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“Big Plastic”

Excellence in Environmental Reporting, honoring Edward W. “Ted” Scripps II

Bloomberg Green | Bloomberg News, 2023


Bloomberg Green and Bloomberg News exposed the failures of plastic recycling.  

Their reporting revealed that many plastic items we put in our recycling bins likely aren’t recycled at all.  

Instead, the waste ends up being shipped to underdeveloped countries – much of it to the Global South – where the refuse creates serious health problems for residents and exacerbates an already overwhelming environmental crisis. 

In their months-long investigation spanning four continents, Bloomberg journalists reconstructed the journeys recyclable plastic takes by using small electronic trackers placed inside items of trash. They watched as the trackers pinged their locations over weeks and months. In Turkey, their reporting prompted a social media outcry when the team’s work revealed that plastic trash from a U.K. grocery chain had been shipped to the country and was being burned there. 

The reporters discovered a complex network of middlemen, waste brokers and high-profile, industry-influenced initiatives that result in little actual plastic recycling.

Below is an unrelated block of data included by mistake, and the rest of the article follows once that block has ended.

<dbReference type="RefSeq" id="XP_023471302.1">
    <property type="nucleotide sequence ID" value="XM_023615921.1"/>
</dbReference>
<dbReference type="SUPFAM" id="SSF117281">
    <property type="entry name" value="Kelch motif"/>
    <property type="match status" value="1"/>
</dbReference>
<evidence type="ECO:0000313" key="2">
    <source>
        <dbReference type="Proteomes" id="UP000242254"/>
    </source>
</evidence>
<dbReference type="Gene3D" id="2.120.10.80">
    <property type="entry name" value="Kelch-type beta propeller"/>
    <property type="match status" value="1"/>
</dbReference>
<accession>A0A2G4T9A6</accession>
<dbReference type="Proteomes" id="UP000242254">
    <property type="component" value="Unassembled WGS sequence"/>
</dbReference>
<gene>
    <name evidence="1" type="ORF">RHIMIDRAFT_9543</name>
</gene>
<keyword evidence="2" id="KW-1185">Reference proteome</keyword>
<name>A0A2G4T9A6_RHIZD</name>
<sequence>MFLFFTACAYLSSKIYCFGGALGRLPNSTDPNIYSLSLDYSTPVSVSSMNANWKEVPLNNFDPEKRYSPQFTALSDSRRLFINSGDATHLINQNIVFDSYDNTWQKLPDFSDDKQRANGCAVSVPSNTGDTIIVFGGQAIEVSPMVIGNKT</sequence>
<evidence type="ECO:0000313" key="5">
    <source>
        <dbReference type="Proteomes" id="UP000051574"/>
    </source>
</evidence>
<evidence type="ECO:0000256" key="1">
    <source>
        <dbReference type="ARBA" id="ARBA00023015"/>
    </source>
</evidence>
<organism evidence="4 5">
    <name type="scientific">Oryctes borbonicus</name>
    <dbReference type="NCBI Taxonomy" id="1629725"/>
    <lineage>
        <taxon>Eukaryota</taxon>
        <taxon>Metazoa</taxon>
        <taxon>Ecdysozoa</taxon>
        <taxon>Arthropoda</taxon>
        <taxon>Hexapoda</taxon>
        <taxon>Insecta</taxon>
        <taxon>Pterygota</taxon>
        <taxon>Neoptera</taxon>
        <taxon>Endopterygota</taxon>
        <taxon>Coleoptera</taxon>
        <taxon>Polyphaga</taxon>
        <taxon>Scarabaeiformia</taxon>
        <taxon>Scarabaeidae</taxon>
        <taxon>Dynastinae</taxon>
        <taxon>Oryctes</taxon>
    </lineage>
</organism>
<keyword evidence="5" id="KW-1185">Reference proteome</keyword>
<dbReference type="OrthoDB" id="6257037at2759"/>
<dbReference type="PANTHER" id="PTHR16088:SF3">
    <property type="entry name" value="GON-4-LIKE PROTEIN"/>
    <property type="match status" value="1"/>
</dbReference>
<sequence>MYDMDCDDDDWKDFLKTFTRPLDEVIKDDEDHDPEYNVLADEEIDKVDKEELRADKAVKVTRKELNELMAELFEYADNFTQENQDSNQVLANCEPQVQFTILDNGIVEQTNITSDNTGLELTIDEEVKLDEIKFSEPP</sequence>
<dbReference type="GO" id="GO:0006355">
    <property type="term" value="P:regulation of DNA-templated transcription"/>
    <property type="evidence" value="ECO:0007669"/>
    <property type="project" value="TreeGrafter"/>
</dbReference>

Their reporting shows that the network provides cover for multi-billion-dollar corporations that are adding each year to the globe’s massive glut of plastic, creating the illusion for consumers that their good-intentioned recycling habits are effective.  

The Bloomberg project included data visualization that demonstrates how plastic is a major contributor to greenhouse gas emissions that cause climate change. The team also affirmed the point of view of environmental advocates who say recycling by itself can’t address the plastic waste crisis. Some types of plastic, they reported, are so difficult and costly to recycle that the economics don’t work.  

Bloomberg journalists interviewed a New York woman who was shocked to learn an envelope bearing her name ended up in an illegal dump in India. They told other human-interest stories as well, including that of a man in Thailand who was forced to move from his home out of fear for his health when a recycling plant began operations nearby.  

The Bloomberg project is an example of the finest in environmental reporting, providing an in-depth, thorough examination of one of the globe’s most serious environmental threats.  



Honoring Edward W. “Ted” Scripps II
Headshot photo of a man wearing a white button-up shirt, a black suit jacket, and a red and blue tie

For the first time, Excellence in Environmental Reporting is named in honor of Edward W. “Ted” Scripps II. Early in his career, Ted worked as a reporter for United Press and Scripps Howard newspapers in Denver and San Francisco. Ted also served as a vice president and secretary of The E.W. Scripps Company. He was a conservationist with interests in environmental issues and changing technologies in the communications industry.